In 1777 what is sometimes referred to as the Coffee Party occurred. Abigail Adams writes to her husband concerning this event.
This was not in response to a political situation. Thomas Boylston, a Patriot and merchant had tried to keep coffee and sugar off the market, therefor causing the price to raise. The women of Boston needed their coffee and attacked him demanding he charge a reasonable price.
Ye Olde Coffeehouse was the popular meeting place for the patriots of Philadelphia for many years. It had been the place the governor and his men had sat and sipped coffee together and held discussions. It was such a popular place that activities were held in front of it. A Mayday celebration was held outside every year, full of revelry and joy. It was also a place of dehumanization and pain when prior to the Revolution indentured servants and slaves were sold on a platform in the street in front of the coffeehouse.
When the Stamp Act was put in place it was where the paper announcing the act was burned in protest. During the occupation of Philadelphia the coffeehouse was seized and became a Tory hot spot. Its owner, Colonel Bradford, being off serving the cause of the Patriots, had no say in the matter. After the British left Philadelphia it never regained its patrons.
The City Tavern, which was modeled after London coffeehouses, became well known for the politics discussed within its walls. A large contingent of men joined together there to discuss their opposition to the Boston Port Bill of 1774. In 1776 Tories threatened to tear it down when a banquet was to be held in honor of Martha Washington. She politely declined the banquet and the issues were resolved. George Washington met with Lafayette at the City Tavern in 1777. Throughout their lives Washington, Jefferson and Hamilton all visited City Tavern frequently. In the 19th century it was destroyed but was rebuilt for the Bicentennial and now caters to customers with 18th century culture and cuisine.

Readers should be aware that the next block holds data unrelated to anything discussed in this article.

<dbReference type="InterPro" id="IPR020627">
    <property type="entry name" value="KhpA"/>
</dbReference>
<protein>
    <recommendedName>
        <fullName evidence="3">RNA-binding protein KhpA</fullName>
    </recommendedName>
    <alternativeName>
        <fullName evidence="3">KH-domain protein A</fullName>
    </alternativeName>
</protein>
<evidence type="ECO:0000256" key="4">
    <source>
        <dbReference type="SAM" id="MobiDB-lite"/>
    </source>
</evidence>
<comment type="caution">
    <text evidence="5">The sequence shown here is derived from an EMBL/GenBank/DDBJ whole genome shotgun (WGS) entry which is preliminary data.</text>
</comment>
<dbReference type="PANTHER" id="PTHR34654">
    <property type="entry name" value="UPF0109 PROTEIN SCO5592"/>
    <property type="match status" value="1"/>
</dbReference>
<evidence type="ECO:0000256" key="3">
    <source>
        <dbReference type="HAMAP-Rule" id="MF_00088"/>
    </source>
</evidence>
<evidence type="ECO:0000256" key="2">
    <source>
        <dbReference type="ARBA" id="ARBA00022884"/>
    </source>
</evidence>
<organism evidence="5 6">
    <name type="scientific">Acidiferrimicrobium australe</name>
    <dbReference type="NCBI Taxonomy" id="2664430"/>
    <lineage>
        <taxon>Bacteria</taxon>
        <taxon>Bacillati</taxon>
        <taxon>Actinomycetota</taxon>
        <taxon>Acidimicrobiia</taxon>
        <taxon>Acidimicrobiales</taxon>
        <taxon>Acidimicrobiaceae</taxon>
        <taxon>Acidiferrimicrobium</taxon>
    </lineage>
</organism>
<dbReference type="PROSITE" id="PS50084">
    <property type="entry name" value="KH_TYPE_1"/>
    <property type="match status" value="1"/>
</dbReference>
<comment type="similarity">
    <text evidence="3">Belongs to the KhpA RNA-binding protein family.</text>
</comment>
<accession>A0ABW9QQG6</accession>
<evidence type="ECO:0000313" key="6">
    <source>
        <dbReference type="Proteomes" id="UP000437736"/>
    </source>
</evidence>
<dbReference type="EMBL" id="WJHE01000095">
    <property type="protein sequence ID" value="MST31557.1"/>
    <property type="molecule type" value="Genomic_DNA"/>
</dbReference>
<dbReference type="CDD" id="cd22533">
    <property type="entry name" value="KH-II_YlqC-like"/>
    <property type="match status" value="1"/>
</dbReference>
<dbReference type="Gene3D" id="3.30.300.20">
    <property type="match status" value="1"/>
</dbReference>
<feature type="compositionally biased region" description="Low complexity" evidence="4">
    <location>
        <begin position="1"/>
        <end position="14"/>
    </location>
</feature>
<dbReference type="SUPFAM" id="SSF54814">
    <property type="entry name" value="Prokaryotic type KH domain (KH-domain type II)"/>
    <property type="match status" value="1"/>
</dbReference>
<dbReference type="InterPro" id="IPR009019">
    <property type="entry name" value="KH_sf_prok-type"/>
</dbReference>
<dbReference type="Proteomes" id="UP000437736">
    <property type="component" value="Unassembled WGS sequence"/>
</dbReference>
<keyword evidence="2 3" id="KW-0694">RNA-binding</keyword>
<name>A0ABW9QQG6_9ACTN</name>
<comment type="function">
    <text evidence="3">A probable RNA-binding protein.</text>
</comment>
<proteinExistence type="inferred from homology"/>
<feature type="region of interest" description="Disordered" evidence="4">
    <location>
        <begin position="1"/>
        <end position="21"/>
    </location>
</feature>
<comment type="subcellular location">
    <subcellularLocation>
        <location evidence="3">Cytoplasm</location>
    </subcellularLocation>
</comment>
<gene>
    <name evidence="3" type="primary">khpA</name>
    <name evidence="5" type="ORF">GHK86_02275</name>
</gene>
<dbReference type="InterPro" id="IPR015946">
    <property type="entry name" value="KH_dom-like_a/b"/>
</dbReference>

During the Revolution, from the Eastern Seaboard to the Appalachians, coffee brought us together and still does. The next time you are sitting at your local coffee shop and enjoying your paper realize that this is not a modern thing. The coffeehouse smells and chatter are part of our identity as a people.
Notes and Sources
These are what I had in my notes, I have more, just not time to grab them all up right now. I will share when needed.
- ALCOTT, WILLIAM ALEXANDER. Tea and coffee. Boston, 1839.
- ANDREWS, A. Coffee houses and their clubs in the 18th century. Colburn’s New Monthly Magazine.
- AUBRY-LE-COMTE. Culture et production du café dans les colonies. Revue Mar. et Col., Oct., 1865.
- BEUGLESS, J.D. Coffee in its home. Overland Monthly, II.
- BUC’HOZ, P.J. Dissertation sur le café Paris, 1787.
- CARGILL, AMANDA What did the founding fathers eat and drink as they started a Revolution. Smithsonian.com, 2018
- DE VERE, M.S. Culture and use of coffee. Harper’s Magazine.
- ELLIS, JOHN. An historical account of coffee. London, 1774.
- HILL, E. Coffee and coffee houses. Gentleman’s Magazine, n. s.
- HOWERTH, I.W. Coffee house as a rival of the saloon. American Magazine of Civics.
- JAMES, ROBERT. Treatise on tobacco, tea, coffee and chocolate. London, 1745.
- MILHON. Dissertation sur le caffeyer. Montpellier, 1746.
- STEVENS, J.A. Coffee houses of old New York. Harper’s Magazine.
- Ukers, William H. All About Coffee. The Tea and Coffee Trade Journal Company, 1922.
- WILLIAM GERVAISE CALRENCE-SMITH, STEVEN TOPIK, The Global Coffee Economy in Africa, Asia, and Latin America, 1500-1989 (Cambridge: Cambridge University Press, 2003).
- A Book of Physick. London, 1710
- An Essay on Truth. Western Monthly Magazine, Nov 1835.
- Coffee Houses of old New York. The Tea and Coffee Trade Journal, 1920.
- Coffee Houses of old Philadelphia. The Tea and Coffee Trade Journal, 1920.
- Sarah Osbourn (Benjamin) Pension Papers.